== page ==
An international team of astronomers has taken observations to the next level with their discovery of 96 new star clusters which have been hidden behind the dusty cloak of interstellar matter. By utilizing sensitive infrared detectors and the world’s largest survey telescope, the intrepid crew set a new record for finding so many faint and small clusters at one time.

“This discovery highlights the potential of VISTA and the VVV survey for finding star clusters, especially those hiding in dusty star-forming regions in the Milky Way’s disc. VVV goes much deeper than other surveys,” says Jura Borissova, lead author of the study.

As astronomy enthusiasts well know, there’s more to a galactic cluster than just a pretty grouping of stars. Age, relation and motion all play a role. Some are loose groupings – held together by mutual gravitational attraction. Others are torn apart through interactions. Still others are in the process of formation, caught in the act with their gases showing. Yet all share a common denominator: they are around few hundred million years old and they are the by-product of a galaxy with active star formation.

“In order to trace the youngest star cluster formation we concentrated our search towards known star-forming areas. In regions that looked empty in previous visible-light surveys, the sensitive VISTA infrared detectors uncovered many new objects,” adds Dante Minniti, lead scientist of the VVV survey.

Once the grouping has been discovered, classification comes next. Through the use of specialized computer software, the team was able to separate foreground stars from genuine cluster components. Observation then came into play as stellar members were counted, sizes estimated, distances computed and extinction taken into consideration.

“We found that most of the clusters are very small and only have about 10–20 stars. Compared to typical open clusters, these are very faint and compact objects — the dust in front of these clusters makes them appear 10,000 to 100 million times fainter in visible light. It’s no wonder they were hidden,” explains Radostin Kurtev, another member of the team.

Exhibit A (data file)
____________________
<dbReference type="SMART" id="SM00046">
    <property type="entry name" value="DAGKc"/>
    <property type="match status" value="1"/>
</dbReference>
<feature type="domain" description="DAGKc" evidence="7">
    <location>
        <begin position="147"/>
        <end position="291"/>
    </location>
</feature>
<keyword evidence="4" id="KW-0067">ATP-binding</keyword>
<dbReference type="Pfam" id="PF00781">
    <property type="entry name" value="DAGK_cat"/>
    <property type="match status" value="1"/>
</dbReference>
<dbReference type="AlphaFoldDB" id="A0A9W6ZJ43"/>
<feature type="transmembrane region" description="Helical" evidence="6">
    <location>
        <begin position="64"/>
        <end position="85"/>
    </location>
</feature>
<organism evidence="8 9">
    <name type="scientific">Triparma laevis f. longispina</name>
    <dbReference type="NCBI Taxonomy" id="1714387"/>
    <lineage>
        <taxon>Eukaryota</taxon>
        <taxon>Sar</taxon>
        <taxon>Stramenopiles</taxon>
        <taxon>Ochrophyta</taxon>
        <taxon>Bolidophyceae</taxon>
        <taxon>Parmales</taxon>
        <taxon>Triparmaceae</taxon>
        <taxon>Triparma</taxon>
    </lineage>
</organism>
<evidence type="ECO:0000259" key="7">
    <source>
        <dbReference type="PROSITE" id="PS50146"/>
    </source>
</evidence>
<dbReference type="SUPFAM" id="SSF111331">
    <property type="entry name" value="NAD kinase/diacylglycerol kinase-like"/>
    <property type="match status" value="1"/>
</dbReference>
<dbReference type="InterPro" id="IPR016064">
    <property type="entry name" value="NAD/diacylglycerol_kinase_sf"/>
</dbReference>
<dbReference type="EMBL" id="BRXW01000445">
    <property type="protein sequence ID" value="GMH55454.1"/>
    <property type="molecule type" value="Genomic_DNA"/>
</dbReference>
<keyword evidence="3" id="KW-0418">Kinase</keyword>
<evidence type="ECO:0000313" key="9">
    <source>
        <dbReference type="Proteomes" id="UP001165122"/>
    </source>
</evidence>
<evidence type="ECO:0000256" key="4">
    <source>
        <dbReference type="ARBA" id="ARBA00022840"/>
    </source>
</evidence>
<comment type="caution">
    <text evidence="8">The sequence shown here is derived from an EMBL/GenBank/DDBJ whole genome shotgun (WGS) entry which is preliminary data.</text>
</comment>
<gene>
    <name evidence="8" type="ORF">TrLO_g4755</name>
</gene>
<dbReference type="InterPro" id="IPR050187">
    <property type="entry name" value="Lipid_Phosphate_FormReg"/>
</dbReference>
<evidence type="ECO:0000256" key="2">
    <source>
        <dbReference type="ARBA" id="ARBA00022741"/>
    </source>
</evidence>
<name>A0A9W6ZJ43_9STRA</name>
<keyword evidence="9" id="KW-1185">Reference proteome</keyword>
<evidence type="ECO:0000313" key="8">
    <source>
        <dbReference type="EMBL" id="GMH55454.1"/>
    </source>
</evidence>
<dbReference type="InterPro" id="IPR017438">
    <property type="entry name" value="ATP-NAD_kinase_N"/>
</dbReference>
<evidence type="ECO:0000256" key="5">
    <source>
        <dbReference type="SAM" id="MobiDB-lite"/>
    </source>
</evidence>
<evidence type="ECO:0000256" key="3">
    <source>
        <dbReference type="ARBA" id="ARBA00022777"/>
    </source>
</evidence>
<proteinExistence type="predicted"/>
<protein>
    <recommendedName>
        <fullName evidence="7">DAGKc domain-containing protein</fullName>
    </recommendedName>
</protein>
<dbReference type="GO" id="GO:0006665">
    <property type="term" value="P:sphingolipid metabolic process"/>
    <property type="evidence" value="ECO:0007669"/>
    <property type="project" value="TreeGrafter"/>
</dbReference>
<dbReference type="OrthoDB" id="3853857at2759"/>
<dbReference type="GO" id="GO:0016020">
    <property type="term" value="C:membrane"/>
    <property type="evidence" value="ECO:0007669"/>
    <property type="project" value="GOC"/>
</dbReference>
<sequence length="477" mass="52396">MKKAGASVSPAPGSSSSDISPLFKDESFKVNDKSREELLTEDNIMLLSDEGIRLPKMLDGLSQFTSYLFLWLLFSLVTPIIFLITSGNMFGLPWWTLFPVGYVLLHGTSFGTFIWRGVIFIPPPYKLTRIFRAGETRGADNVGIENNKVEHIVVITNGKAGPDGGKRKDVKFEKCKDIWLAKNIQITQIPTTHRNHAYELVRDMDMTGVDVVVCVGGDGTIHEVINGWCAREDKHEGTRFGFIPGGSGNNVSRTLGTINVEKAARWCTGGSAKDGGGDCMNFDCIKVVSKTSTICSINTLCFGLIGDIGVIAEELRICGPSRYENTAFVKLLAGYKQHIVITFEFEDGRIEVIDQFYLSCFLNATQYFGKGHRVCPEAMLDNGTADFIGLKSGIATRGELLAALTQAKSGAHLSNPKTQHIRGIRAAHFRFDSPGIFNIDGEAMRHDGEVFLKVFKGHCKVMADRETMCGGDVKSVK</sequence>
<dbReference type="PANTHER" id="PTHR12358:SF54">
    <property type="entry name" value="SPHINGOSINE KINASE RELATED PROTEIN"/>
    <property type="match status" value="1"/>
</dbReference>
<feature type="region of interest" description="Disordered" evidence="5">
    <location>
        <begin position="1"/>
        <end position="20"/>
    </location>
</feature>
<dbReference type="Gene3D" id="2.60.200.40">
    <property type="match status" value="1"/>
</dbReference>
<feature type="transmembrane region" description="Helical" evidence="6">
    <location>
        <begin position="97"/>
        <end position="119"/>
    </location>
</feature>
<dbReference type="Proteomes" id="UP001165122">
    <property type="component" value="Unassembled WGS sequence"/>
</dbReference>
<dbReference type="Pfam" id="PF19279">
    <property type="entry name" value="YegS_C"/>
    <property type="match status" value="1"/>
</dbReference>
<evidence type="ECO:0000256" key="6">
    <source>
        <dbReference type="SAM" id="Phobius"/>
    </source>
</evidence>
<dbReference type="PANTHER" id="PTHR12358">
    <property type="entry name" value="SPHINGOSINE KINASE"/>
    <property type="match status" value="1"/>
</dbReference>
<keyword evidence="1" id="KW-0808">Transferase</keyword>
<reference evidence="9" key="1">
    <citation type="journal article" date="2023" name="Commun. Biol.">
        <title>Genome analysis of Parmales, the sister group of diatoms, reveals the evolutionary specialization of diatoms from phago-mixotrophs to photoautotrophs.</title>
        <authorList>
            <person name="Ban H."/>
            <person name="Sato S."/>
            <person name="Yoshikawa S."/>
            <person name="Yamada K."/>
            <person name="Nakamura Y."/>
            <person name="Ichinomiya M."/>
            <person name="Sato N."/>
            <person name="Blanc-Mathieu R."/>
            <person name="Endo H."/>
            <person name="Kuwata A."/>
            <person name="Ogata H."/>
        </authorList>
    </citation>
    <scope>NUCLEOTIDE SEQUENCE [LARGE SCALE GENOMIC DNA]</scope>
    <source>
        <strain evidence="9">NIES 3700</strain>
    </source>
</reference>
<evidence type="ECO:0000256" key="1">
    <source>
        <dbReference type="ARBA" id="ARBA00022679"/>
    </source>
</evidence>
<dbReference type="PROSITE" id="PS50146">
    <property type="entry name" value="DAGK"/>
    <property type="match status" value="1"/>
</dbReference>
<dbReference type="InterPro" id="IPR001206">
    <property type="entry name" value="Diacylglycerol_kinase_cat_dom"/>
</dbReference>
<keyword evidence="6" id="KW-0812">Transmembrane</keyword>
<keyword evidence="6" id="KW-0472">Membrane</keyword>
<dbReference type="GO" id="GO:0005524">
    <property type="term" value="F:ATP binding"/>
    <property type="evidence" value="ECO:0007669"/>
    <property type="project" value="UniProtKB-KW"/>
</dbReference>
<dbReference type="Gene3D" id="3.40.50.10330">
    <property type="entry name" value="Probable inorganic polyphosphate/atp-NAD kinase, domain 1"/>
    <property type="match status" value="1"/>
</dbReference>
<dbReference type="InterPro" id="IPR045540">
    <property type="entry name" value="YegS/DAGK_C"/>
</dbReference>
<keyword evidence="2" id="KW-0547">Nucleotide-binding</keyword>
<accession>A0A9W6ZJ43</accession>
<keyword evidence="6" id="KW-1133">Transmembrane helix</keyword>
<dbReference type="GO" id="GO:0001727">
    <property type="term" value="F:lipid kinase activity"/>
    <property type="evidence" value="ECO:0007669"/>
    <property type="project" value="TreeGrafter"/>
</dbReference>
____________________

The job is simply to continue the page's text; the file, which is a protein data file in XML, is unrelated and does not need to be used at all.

Since antiquity only 2500 open clusters have been found in the Milky Way, but astronomers estimate there might be as many as 30,000 still hiding behind the dust and gas. That means these new 96 open clusters could be only the very beginning of a host of new discoveries. “We’ve just started to use more sophisticated automatic software to search for less concentrated and older clusters. I am confident that many more are coming soon,” adds Borissova.

Until then we’ll just “Take one down and pass it around… 29,999 clusters of stars in the sky.”

Original Story Source: ESO Press Release.

Dive Into the Infrared Lagoon (Nebula)!

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This rich and stunning new infrared view of the Lagoon Nebula shows detail never seen before. Doesn’t it make you want to dive in for a closer look? Well, you can do just in that in a video below that zooms in on all the detail. The image was captured as part of a five-year study of the Milky Way using ESO’s VISTA telescope at the Paranal Observatory in Chile. This is a small piece of a much larger image of the region surrounding the nebula, which is, in turn, only one part of a huge survey.

The survey is called VISTA Variables in the Via Lactea (VVV), and with ESO’s Visible and Infrared Survey Telescope for Astronomy (VISTA), astronomers can scour the Milky Way’s central regions for variable objects and map its structure in greater detail than ever before.

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This image of the Lagoon Nebula (also known as Messier 8,) is part of that survey. The region which lies about 4000–5000 light-years away in the constellation of Sagittarius (the Archer).

Infrared observations allow astronomers to peer behind the veil of dust that prevents them from seeing celestial objects in visible light.